Can a growing business maintain its culture?

My business is enjoying a rapid rate of growth but I’m concerned that service levels will drop due to expansion. How can I maintain the culture and standards of my business as we expand?

A. Rick Holroyd of Holroyd Howe writes:

Firstly, you are not alone. As you grow, you will release responsibilities and, at some point, you will have to defi ne the goalposts and set out certain standards.

If you fail to do this, there will be a lack of clarity and a dilution of your product. If you don’t have a clear understanding of the business at the coalface, whether it’s under one roof or de-centralised, then your growth will be stunted.

Identify those people within your organisation who hold the same values and ethics as you. You should take these people and put them in positions of seniority as exponents of your ethics and values.

This frees you to work hard on the communication within the business. You must have various mechanisms and innovative methods of keeping your communication channels strong.

For example, we have a quarterly message, which is no more than two paragraphs long, that tells everyone in the business what we are doing.

We have developed a sophisticated website with an extranet, which has message board facilities. We then get lateral, peer to peer, as well as vertical communication. You can go on to the message board yourself to inform staff of what’s going on.

Another method you could use is text alerts, although only good news should be used in messages to your mobile phone holders. If there’s been a contract win, a promotion or a retention, send the news out on a text message.

Text messaging is instantaneous and it provides a lift to your employees. If you grow rapidly, there will be more company mobile phones – so use them.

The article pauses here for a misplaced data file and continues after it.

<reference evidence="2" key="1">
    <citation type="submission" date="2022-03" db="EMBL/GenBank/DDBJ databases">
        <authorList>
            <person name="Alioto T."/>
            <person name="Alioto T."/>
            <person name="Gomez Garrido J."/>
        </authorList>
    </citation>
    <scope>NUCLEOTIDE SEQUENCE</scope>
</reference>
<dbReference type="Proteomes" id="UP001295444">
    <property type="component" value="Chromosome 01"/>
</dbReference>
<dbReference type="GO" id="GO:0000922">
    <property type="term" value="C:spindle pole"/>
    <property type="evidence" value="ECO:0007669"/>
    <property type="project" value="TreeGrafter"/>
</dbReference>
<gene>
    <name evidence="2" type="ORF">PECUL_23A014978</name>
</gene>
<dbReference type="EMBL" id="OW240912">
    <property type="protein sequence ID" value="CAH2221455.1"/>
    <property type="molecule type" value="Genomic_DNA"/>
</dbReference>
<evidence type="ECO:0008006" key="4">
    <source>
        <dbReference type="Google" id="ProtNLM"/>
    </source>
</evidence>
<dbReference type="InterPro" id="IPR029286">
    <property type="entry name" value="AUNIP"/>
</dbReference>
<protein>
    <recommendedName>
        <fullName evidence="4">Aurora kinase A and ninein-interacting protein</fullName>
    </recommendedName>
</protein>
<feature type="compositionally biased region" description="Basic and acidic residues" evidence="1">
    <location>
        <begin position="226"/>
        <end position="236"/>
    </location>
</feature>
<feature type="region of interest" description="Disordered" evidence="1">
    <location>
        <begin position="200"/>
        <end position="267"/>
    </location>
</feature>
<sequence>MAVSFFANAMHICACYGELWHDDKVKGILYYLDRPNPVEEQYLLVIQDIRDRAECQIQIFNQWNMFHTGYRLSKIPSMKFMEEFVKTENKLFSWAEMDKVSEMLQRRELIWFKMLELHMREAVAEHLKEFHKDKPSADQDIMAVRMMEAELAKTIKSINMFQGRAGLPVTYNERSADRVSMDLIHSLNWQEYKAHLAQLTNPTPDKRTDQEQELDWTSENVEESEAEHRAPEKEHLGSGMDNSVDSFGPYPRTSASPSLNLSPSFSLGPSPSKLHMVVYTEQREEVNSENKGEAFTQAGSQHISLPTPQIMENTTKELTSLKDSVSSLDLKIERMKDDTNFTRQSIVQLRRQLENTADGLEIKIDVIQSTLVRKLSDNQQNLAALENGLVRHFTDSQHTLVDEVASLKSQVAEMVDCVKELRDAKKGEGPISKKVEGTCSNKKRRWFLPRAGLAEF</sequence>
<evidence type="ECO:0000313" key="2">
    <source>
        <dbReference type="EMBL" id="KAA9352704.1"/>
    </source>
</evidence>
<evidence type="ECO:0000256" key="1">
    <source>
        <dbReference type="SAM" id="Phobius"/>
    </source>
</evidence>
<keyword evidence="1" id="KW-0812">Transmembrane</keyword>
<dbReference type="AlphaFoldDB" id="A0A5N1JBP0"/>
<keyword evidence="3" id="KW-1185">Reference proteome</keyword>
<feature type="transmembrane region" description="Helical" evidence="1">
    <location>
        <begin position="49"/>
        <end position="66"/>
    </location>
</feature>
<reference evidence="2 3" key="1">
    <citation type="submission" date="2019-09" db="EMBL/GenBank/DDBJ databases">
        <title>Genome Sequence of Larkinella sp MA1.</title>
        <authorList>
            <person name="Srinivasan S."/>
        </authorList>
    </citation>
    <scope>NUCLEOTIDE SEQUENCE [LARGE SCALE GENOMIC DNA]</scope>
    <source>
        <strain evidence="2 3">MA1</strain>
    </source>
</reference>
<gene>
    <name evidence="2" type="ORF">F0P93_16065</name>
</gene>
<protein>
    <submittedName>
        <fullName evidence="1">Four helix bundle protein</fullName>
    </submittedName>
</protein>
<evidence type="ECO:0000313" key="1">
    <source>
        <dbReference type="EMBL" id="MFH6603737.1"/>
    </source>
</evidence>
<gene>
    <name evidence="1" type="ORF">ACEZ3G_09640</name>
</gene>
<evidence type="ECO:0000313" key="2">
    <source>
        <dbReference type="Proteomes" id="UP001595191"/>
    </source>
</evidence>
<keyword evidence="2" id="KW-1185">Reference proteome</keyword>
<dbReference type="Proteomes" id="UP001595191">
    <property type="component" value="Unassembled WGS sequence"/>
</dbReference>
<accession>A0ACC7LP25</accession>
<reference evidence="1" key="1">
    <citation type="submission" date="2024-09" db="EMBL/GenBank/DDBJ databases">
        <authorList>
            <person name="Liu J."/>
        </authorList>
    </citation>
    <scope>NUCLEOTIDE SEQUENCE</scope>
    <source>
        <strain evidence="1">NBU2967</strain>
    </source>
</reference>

When we find out there’s a new manager or new head chef starting somewhere we make a point of making an early call to say ‘welcome’ – something that doesn’t happen to many staff from an MD.

Saying that, it’s absolutely critical to trust your staff. The company that has won The Sunday Times Top 100 Companies to Work For for the last three years is W L Gore, a business that makes Gore-Tex. I went to see the MD and asked what he put it down to. He said that it’s down to training your people and trusting them.

You have to trust people and allow them to make mistakes – 99.9% of people come to work to do a good job.

There are always challenges to maintain these things because the business itself changes. You can’t stick to one method and expect it to last the life of the company.

However, although the systems may change, the soul has to be consistent. There has to be some personality in the way you communicate.


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